I have roughly 170 blogs on my blog feed (yes, I counted) that I read or use to keep track of trends, rumors and interesting information in the publishing world. I add usually one new blog a week, though I’ve gotten more selective as time goes on. And not all of those 170 are updated with any frequency, so it’s not as hard to keep track as you might think. I don’t visit all 170 and I certainly don’t comment on all of them (usually I comment on about 5 per day). And once I’ve visited, I often forget to go back and read comments, unless I’ve commented myself AND can subscribe to comments (if you have WordPress, subscribe to comments is a really nice feature, I highly recommend it for helping your readers participate in a conversation).
About once every three months or so, a new blog pops up that is “anonymous”. It’s not just readers, it’s also authors, agents and editors that have done this. A few I can name off the top of my head: Literary Sass, Dear Author, Miss Snark, Evil Editor and The Book Bitches. I’m always a cross between bemused, curious and jealous at these anonymous blogs. One of the things I enjoy about blogland is the opportunity to get to “know” the blogger. I often feel as though the anonymity creates a barrier that prevents me from ever feeling completely comfortable with reading or commenting. What if I’m actually commenting on my employer’s blog and don’t even realize it? Okay, so that’s not likely, but it’s this weird feeling of…they know who I am but I don’t know who they are.
On the other hand, I can understand sometimes the feeling of wanting to have an anonymous blog, because authors, editors, agents and others feel that scrutiny of the community to remain professional and not comment on hot topics or industry happenings or the completely ridiculous letter/submission/critique/review they got.
I don’t *get* quite as much, the need for readers to remain anonymous but I’m sure there’s a reason there. Maybe an anonymous reader can explain? One thing I’ve noticed about anonymous blogs is that they seem to have a more…carefree? Or careless? Tone to them, not being so concerned with being nice, polite or politic. I wouldn’t say the posts aren’t well thought about, but they seem more free with saying the things that people who have their names and identities attached to posts can’t or won’t say. And before anyone gets upset with me, I’m not suggesting that that is a bad thing either, I’m just thinking “out loud” about anonymous blogs.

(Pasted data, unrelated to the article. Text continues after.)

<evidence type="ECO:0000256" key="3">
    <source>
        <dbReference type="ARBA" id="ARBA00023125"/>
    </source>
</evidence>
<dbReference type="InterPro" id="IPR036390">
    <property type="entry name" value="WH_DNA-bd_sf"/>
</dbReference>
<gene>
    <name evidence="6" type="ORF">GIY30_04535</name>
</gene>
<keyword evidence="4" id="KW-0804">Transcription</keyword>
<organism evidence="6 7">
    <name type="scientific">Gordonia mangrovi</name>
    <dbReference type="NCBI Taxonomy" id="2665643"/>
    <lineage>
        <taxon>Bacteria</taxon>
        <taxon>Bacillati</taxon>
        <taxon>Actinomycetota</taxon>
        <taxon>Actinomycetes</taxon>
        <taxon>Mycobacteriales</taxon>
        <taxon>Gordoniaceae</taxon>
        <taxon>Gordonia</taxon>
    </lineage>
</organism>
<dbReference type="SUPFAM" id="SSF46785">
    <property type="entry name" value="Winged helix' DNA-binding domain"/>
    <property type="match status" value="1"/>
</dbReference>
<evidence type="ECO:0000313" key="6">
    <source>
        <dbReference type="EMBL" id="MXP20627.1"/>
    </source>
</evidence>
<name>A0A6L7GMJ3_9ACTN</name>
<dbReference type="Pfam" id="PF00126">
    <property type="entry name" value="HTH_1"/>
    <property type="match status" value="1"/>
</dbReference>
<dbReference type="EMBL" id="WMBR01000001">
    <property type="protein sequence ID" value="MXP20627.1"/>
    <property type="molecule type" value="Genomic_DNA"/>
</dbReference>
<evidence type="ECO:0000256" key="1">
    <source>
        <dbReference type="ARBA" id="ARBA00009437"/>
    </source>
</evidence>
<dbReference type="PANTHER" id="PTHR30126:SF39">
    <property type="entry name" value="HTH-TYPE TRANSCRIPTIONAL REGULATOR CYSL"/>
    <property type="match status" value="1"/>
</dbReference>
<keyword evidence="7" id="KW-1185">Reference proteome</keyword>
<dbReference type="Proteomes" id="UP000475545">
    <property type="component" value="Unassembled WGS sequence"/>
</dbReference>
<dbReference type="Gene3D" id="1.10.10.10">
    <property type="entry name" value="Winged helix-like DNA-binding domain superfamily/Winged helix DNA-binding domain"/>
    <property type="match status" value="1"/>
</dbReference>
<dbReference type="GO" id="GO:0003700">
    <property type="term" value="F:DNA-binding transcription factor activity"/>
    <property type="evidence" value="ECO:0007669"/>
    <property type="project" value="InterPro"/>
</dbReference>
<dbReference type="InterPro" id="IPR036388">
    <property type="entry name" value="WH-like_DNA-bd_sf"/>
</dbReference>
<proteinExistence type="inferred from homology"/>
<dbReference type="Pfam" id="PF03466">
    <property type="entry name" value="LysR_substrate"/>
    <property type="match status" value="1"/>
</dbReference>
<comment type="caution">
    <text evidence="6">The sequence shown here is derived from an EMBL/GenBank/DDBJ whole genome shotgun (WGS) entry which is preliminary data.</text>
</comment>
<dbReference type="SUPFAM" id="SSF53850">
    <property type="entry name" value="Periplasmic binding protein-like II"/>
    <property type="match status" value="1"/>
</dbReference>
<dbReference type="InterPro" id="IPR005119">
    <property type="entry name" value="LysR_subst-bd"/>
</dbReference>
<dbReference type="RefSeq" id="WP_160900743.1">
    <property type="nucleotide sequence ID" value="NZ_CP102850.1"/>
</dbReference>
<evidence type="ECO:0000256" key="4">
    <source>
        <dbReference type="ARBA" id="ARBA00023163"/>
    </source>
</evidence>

I’ve found, for the most part, that I don’t mind anonymous blog so much. When they’re for the express purpose of singling out people, yeah, that kind of bothers me and I don’t care for the freedom some people feel in ranting and raving about others, without putting their own identities on the line, but I can kind of see the reason for some blogs to be anonymous.
On the other hand, I’m not so keen on anonymous commenters. Although this attitude of mine seems slightly ridiculous to me because, really, anyone could put a name down–any name–and leave a comment so in reality *most* comments are anonymous because do I really know most of you? But there’s something about the ones that jump into a fray with an anonymous comment. I’ve left a grand total of ONE yes one anonymous comment in my entire online existance and that wasn’t to snark anyone or be mean or hateful or spiteful or swear at the poster or another commenter. It was to impart information that I didn’t want to share as myself (and it was long, long,long ago so conspiracy theorists can all relax). And you know, even though there are many times I’ve wanted to comment places and known I “couldn’t” because of who I am and my position, and though I had a burning desire to jump into the arguement/discussion/debate, I never did so because I felt strongly that if I couldn’t own my opinion and post as myself, then I didn’t really stand behind my convictions enough to post. Which isn’t quite true, it just means I have a better sense of self-preservation and know that I don’t always need to have my say 🙂
I’m wondering if I’m the only one who ponders these things? Do you ever wonder why people are anonymous–whether on blogs or in comments–and do you respect their opinion less because of it?